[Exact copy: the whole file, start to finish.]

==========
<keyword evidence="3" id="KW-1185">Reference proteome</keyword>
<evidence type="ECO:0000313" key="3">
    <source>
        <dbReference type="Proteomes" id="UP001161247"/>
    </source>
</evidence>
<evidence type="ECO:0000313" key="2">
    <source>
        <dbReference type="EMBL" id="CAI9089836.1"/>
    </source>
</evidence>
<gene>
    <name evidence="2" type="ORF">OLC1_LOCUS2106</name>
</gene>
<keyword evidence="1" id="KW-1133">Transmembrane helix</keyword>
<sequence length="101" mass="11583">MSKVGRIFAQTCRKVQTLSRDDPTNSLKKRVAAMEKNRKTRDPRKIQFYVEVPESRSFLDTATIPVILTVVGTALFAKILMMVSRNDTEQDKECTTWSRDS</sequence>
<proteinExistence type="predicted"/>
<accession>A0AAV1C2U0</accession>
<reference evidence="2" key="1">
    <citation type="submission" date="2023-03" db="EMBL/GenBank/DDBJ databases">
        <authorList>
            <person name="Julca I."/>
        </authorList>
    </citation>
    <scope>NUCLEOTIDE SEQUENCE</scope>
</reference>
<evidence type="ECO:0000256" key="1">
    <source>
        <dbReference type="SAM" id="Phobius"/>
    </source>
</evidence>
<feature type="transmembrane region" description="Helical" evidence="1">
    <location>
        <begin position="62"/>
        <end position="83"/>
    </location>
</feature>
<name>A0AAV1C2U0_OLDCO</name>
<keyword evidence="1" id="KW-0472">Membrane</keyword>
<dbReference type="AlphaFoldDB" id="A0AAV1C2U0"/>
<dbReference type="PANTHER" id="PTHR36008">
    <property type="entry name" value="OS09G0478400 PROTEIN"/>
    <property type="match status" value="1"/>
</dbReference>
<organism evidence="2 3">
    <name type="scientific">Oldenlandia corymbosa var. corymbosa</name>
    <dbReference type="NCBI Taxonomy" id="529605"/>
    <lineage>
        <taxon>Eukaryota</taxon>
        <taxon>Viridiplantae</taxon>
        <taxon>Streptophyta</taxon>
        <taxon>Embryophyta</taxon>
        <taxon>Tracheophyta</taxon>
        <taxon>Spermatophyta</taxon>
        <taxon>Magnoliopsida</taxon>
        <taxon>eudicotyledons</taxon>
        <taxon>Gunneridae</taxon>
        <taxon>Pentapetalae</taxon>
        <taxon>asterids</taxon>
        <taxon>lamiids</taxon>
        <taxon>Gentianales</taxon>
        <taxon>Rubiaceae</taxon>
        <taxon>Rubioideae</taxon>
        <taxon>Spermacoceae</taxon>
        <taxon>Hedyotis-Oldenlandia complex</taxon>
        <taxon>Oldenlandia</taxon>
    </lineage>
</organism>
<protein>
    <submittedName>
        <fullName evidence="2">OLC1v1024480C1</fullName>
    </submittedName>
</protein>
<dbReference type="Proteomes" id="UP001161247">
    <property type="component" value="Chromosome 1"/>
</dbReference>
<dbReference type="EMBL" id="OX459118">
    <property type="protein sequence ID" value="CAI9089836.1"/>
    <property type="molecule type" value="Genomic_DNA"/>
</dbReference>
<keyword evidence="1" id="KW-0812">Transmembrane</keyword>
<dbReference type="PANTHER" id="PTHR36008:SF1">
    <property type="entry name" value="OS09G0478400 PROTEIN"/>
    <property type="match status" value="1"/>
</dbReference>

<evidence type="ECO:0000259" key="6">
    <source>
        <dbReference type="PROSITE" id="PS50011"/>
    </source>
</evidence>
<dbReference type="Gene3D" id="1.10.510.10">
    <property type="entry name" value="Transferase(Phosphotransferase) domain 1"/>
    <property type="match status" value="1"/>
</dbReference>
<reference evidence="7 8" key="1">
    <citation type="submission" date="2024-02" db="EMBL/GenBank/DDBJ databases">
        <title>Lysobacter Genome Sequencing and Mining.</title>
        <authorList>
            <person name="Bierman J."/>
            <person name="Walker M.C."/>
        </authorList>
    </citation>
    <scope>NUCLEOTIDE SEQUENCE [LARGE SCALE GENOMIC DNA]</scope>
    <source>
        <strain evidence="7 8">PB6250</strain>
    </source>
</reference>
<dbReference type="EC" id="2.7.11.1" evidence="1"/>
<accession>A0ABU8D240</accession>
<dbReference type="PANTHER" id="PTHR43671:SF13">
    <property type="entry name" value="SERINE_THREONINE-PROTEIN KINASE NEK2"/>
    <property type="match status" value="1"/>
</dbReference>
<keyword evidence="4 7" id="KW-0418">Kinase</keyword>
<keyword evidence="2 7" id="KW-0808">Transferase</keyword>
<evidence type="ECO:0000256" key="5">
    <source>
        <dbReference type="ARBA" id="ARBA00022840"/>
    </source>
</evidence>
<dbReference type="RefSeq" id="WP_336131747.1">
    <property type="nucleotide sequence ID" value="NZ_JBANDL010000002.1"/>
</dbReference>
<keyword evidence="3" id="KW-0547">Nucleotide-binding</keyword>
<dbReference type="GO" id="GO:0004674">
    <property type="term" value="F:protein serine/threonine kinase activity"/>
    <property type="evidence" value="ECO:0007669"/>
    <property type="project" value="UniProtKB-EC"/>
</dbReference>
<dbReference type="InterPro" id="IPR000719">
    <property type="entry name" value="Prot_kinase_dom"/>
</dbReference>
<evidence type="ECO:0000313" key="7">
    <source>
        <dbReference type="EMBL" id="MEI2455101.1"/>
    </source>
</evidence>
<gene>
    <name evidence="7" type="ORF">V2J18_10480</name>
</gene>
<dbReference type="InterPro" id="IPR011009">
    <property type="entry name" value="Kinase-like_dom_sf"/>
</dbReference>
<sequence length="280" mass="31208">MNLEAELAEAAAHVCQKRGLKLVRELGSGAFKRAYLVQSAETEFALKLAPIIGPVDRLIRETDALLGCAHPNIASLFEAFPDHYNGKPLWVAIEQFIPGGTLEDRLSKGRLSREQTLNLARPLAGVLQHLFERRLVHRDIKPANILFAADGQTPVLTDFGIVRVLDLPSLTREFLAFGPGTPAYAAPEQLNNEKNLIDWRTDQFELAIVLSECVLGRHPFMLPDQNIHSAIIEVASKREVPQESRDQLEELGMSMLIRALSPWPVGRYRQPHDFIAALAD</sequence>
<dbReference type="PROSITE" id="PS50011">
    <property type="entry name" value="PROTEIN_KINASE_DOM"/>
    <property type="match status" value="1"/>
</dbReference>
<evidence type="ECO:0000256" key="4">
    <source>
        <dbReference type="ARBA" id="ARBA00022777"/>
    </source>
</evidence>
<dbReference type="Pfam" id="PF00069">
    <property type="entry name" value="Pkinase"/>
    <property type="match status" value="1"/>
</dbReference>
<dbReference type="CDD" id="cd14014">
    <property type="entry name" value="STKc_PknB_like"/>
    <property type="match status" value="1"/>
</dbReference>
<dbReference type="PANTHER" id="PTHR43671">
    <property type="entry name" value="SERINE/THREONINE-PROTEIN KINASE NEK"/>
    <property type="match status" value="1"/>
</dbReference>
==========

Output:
<keyword evidence="3" id="KW-1185">Reference proteome</keyword>
<evidence type="ECO:0000313" key="3">
    <source>
        <dbReference type="Proteomes" id="UP001161247"/>
    </source>
</evidence>
<evidence type="ECO:0000313" key="2">
    <source>
        <dbReference type="EMBL" id="CAI9089836.1"/>
    </source>
</evidence>
<gene>
    <name evidence="2" type="ORF">OLC1_LOCUS2106</name>
</gene>
<keyword evidence="1" id="KW-1133">Transmembrane helix</keyword>
<sequence length="101" mass="11583">MSKVGRIFAQTCRKVQTLSRDDPTNSLKKRVAAMEKNRKTRDPRKIQFYVEVPESRSFLDTATIPVILTVVGTALFAKILMMVSRNDTEQDKECTTWSRDS</sequence>
<proteinExistence type="predicted"/>
<accession>A0AAV1C2U0</accession>
<reference evidence="2" key="1">
    <citation type="submission" date="2023-03" db="EMBL/GenBank/DDBJ databases">
        <authorList>
            <person name="Julca I."/>
        </authorList>
    </citation>
    <scope>NUCLEOTIDE SEQUENCE</scope>
</reference>
<evidence type="ECO:0000256" key="1">
    <source>
        <dbReference type="SAM" id="Phobius"/>
    </source>
</evidence>
<feature type="transmembrane region" description="Helical" evidence="1">
    <location>
        <begin position="62"/>
        <end position="83"/>
    </location>
</feature>
<name>A0AAV1C2U0_OLDCO</name>
<keyword evidence="1" id="KW-0472">Membrane</keyword>
<dbReference type="AlphaFoldDB" id="A0AAV1C2U0"/>
<dbReference type="PANTHER" id="PTHR36008">
    <property type="entry name" value="OS09G0478400 PROTEIN"/>
    <property type="match status" value="1"/>
</dbReference>
<organism evidence="2 3">
    <name type="scientific">Oldenlandia corymbosa var. corymbosa</name>
    <dbReference type="NCBI Taxonomy" id="529605"/>
    <lineage>
        <taxon>Eukaryota</taxon>
        <taxon>Viridiplantae</taxon>
        <taxon>Streptophyta</taxon>
        <taxon>Embryophyta</taxon>
        <taxon>Tracheophyta</taxon>
        <taxon>Spermatophyta</taxon>
        <taxon>Magnoliopsida</taxon>
        <taxon>eudicotyledons</taxon>
        <taxon>Gunneridae</taxon>
        <taxon>Pentapetalae</taxon>
        <taxon>asterids</taxon>
        <taxon>lamiids</taxon>
        <taxon>Gentianales</taxon>
        <taxon>Rubiaceae</taxon>
        <taxon>Rubioideae</taxon>
        <taxon>Spermacoceae</taxon>
        <taxon>Hedyotis-Oldenlandia complex</taxon>
        <taxon>Oldenlandia</taxon>
    </lineage>
</organism>
<protein>
    <submittedName>
        <fullName evidence="2">OLC1v1024480C1</fullName>
    </submittedName>
</protein>
<dbReference type="Proteomes" id="UP001161247">
    <property type="component" value="Chromosome 1"/>
</dbReference>
<dbReference type="EMBL" id="OX459118">
    <property type="protein sequence ID" value="CAI9089836.1"/>
    <property type="molecule type" value="Genomic_DNA"/>
</dbReference>
<keyword evidence="1" id="KW-0812">Transmembrane</keyword>
<dbReference type="PANTHER" id="PTHR36008:SF1">
    <property type="entry name" value="OS09G0478400 PROTEIN"/>
    <property type="match status" value="1"/>
</dbReference>

<evidence type="ECO:0000259" key="6">
    <source>
        <dbReference type="PROSITE" id="PS50011"/>
    </source>
</evidence>
<dbReference type="Gene3D" id="1.10.510.10">
    <property type="entry name" value="Transferase(Phosphotransferase) domain 1"/>
    <property type="match status" value="1"/>
</dbReference>
<reference evidence="7 8" key="1">
    <citation type="submission" date="2024-02" db="EMBL/GenBank/DDBJ databases">
        <title>Lysobacter Genome Sequencing and Mining.</title>
        <authorList>
            <person name="Bierman J."/>
            <person name="Walker M.C."/>
        </authorList>
    </citation>
    <scope>NUCLEOTIDE SEQUENCE [LARGE SCALE GENOMIC DNA]</scope>
    <source>
        <strain evidence="7 8">PB6250</strain>
    </source>
</reference>
<dbReference type="EC" id="2.7.11.1" evidence="1"/>
<accession>A0ABU8D240</accession>
<dbReference type="PANTHER" id="PTHR43671:SF13">
    <property type="entry name" value="SERINE_THREONINE-PROTEIN KINASE NEK2"/>
    <property type="match status" value="1"/>
</dbReference>
<keyword evidence="4 7" id="KW-0418">Kinase</keyword>
<keyword evidence="2 7" id="KW-0808">Transferase</keyword>
<evidence type="ECO:0000256" key="5">
    <source>
        <dbReference type="ARBA" id="ARBA00022840"/>
    </source>
</evidence>
<dbReference type="RefSeq" id="WP_336131747.1">
    <property type="nucleotide sequence ID" value="NZ_JBANDL010000002.1"/>
</dbReference>
<keyword evidence="3" id="KW-0547">Nucleotide-binding</keyword>
<dbReference type="GO" id="GO:0004674">
    <property type="term" value="F:protein serine/threonine kinase activity"/>
    <property type="evidence" value="ECO:0007669"/>
    <property type="project" value="UniProtKB-EC"/>
</dbReference>
<dbReference type="InterPro" id="IPR000719">
    <property type="entry name" value="Prot_kinase_dom"/>
</dbReference>
<evidence type="ECO:0000313" key="7">
    <source>
        <dbReference type="EMBL" id="MEI2455101.1"/>
    </source>
</evidence>
<gene>
    <name evidence="7" type="ORF">V2J18_10480</name>
</gene>
<dbReference type="InterPro" id="IPR011009">
    <property type="entry name" value="Kinase-like_dom_sf"/>
</dbReference>
<sequence length="280" mass="31208">MNLEAELAEAAAHVCQKRGLKLVRELGSGAFKRAYLVQSAETEFALKLAPIIGPVDRLIRETDALLGCAHPNIASLFEAFPDHYNGKPLWVAIEQFIPGGTLEDRLSKGRLSREQTLNLARPLAGVLQHLFERRLVHRDIKPANILFAADGQTPVLTDFGIVRVLDLPSLTREFLAFGPGTPAYAAPEQLNNEKNLIDWRTDQFELAIVLSECVLGRHPFMLPDQNIHSAIIEVASKREVPQESRDQLEELGMSMLIRALSPWPVGRYRQPHDFIAALAD</sequence>
<dbReference type="PROSITE" id="PS50011">
    <property type="entry name" value="PROTEIN_KINASE_DOM"/>
    <property type="match status" value="1"/>
</dbReference>
<evidence type="ECO:0000256" key="4">
    <source>
        <dbReference type="ARBA" id="ARBA00022777"/>
    </source>
</evidence>
<dbReference type="Pfam" id="PF00069">
    <property type="entry name" value="Pkinase"/>
    <property type="match status" value="1"/>
</dbReference>
<dbReference type="CDD" id="cd14014">
    <property type="entry name" value="STKc_PknB_like"/>
    <property type="match status" value="1"/>
</dbReference>
<dbReference type="PANTHER" id="PTHR43671">
    <property type="entry name" value="SERINE/THREONINE-PROTEIN KINASE NEK"/>
    <property type="match status" value="1"/>
</dbReference>